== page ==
Health Care Fixes Backed by Harvard’s Experts Now Roil Its Faculty

New York Times
Mon, 2015-01-05
WASHINGTON — For years, Harvard’s experts on health economics and policy have advised presidents and Congress on how to provide health benefits to the nation at a reasonable cost. But those remedies will now be applied to the Harvard faculty, and the professors are in an uproar. Members of the Faculty of Arts and Sciences, the heart of the 378-year-old university, voted overwhelmingly in November to oppose changes that would require them and thousands of other Harvard employees to pay more for health care. The university says the increases are in part a result of the Obama administration’s Affordable Care Act, which many Harvard professors championed. The faculty vote came too late to stop the cost increases from taking effect this month, and the anger on campus remains focused on questions that are agitating many workplaces: How should the burden of health costs be shared by employers and employees?

2015: The ObamaCare Crucible

Commentary Magizine
Mon, 2015-01-05
By Tevi Troy The Affordable Care Act, otherwise known as ObamaCare, has had a tough run of it since being signed into law nearly five years ago. It has faced constitutional challenges, voters ousting congressional Democrats who supported it, and the disastrous rollout of its federal website in October 2013. This past fall, supporters launched a public-relations campaign dedicated to the proposition that things were finally going well for ObamaCare’s 7 million sign-ups, but their campaign was derailed when the Obama administration admitted that it had added 400,000 dental patients to the roster of health-insurance enrollees to falsely claim it had reached the 7 million number. It is likely that ObamaCare’s low point hasn’t been reached. The year 2015 is shaping up to be the ACA’s worst yet.

Feds Looking for Company to Run 'National Data Warehouse' for Obamacare, Medicare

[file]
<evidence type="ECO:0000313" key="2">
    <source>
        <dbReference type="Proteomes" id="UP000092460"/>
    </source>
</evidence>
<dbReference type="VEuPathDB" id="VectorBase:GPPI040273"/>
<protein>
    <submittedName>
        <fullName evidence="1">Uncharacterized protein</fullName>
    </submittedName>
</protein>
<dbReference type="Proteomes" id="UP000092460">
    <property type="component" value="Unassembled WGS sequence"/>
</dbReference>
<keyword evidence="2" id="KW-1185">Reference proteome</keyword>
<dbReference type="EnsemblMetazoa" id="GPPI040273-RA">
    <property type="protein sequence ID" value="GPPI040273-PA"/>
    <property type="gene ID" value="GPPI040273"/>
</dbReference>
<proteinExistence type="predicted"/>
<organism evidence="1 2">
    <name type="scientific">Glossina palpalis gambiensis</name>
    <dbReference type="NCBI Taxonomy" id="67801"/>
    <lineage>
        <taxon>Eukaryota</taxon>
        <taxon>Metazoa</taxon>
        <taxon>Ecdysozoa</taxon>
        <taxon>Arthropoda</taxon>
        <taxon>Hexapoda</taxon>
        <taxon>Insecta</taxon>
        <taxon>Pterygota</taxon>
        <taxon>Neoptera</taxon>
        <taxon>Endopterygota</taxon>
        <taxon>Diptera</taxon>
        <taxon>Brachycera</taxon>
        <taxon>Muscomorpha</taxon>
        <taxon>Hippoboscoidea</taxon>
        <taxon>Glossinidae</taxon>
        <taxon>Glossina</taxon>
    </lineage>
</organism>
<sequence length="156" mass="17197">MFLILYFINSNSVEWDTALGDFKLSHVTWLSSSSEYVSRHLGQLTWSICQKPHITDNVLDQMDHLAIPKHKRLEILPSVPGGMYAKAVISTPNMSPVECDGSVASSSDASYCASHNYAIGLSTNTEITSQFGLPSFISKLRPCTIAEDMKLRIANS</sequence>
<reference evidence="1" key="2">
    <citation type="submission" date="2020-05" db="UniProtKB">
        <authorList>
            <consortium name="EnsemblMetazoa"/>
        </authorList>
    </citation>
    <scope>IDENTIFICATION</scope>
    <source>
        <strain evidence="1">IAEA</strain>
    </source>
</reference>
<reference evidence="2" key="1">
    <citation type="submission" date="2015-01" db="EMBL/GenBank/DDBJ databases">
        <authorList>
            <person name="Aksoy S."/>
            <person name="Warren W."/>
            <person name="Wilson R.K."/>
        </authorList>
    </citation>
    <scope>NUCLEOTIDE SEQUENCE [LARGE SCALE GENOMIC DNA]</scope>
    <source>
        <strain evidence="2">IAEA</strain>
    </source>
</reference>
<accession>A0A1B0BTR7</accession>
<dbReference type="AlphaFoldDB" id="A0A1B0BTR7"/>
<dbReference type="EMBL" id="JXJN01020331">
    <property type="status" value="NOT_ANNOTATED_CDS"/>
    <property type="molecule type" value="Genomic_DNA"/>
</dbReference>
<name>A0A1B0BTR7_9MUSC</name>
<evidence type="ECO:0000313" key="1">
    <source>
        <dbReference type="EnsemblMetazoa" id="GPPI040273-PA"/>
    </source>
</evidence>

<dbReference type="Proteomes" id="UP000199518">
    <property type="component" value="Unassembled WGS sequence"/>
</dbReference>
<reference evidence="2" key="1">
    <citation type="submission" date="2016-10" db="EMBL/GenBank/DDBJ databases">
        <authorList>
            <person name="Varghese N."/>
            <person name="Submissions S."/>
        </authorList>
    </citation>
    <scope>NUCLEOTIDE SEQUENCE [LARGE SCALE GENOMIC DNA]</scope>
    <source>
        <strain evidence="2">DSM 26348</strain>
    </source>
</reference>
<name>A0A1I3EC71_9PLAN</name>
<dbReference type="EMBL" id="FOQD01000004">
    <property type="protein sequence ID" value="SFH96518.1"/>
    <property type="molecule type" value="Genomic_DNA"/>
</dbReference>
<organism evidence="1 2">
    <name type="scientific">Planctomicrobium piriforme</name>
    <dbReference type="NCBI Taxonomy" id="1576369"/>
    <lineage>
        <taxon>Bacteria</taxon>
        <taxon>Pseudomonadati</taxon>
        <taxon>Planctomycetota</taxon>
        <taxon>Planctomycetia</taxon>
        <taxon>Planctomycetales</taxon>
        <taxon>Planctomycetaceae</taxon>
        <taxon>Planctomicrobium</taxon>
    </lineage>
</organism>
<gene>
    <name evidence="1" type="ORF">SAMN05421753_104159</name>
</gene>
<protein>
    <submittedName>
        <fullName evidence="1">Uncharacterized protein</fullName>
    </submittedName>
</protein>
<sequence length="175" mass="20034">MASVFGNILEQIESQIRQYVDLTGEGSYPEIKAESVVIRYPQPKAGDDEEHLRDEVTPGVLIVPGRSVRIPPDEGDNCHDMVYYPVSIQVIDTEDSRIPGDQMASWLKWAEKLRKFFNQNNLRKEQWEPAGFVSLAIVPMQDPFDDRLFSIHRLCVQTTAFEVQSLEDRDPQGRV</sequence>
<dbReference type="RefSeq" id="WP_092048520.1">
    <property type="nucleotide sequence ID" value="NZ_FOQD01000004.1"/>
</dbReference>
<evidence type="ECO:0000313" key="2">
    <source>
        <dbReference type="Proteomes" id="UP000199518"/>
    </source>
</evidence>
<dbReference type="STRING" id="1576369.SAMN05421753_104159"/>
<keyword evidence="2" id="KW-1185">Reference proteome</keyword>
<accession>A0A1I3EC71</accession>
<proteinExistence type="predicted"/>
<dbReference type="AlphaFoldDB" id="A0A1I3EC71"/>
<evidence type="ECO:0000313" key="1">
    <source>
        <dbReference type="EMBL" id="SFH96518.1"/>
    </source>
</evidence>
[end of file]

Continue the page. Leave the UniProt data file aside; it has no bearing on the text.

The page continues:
The Weekly Standard
Fri, 2015-01-02
Jeryl Bier The Department of Health and Human Services (HHS) is looking for vendors to run its "National Data Warehouse," a database for "capturing, aggregating, and analyzing information" related to beneficiary and customer experiences with Medicare and the federal Obamacare marketplaces. Although the database primarily consists of quality control metrics related to individuals' interactions with customer service, potential contractors are to "[d]emonstrate ...

6 Reasons Why Vermont's Single-Payer Health Plan Was Doomed From The Start

Forbes
Mon, 2014-12-22
Avik Roy: Last week, Vermont Governor Peter Shumlin (D.) announced that he was pulling the plug on his four-year quest to impose single-payer, government-run health care on the residents of his state. “In my judgment,” said Shumlin at a press conference, “the potential economic disruption and risks would be too great to small businesses, working families, and the state’s economy.” The key reasons for Shumlin’s reversal are important to understand. They explain why the dream of single-payer health care in the U.S. is dead for the foreseeable future—but also why Obamacare will be difficult to repeal. Leading left-wing economists worked on Vermont plan Shumlin’s predecessor in Montpelier was a Republican, Jim Douglas. In 2009, Douglas announced that he would not be seeking a fifth two-year term; five Democrats joined the contest to replace him. Progressive activists demanded that each candidate promise to enact single-payer health care if nominated; all five complied.

ObamaCare Fuels Historic Part-Time Work Surge

Investors' Business Daily
Tue, 2014-12-16
Over the past year, the ranks of people working part-time jobs by choice — as opposed to business-driven factors — has grown by more than one million, the fastest pace in at least two decades. The timing with ObamaCare's first year of subsidies to buy health insurance is likely more than coincidental. While analysts on the left and right have sparred over whether businesses have shifted to part-time jobs to limit liability under ObamaCare, no one disputes that the law will lead more people to choose to work part-time. Any disagreement is over whether the law should get credit for making less work possible or blame for making work less financially rewarding. The number of people working part-time for noneconomic reasons in November was up 1.15 million, or 6.1%, from a year earlier, the Bureau of Labor Statistics reported.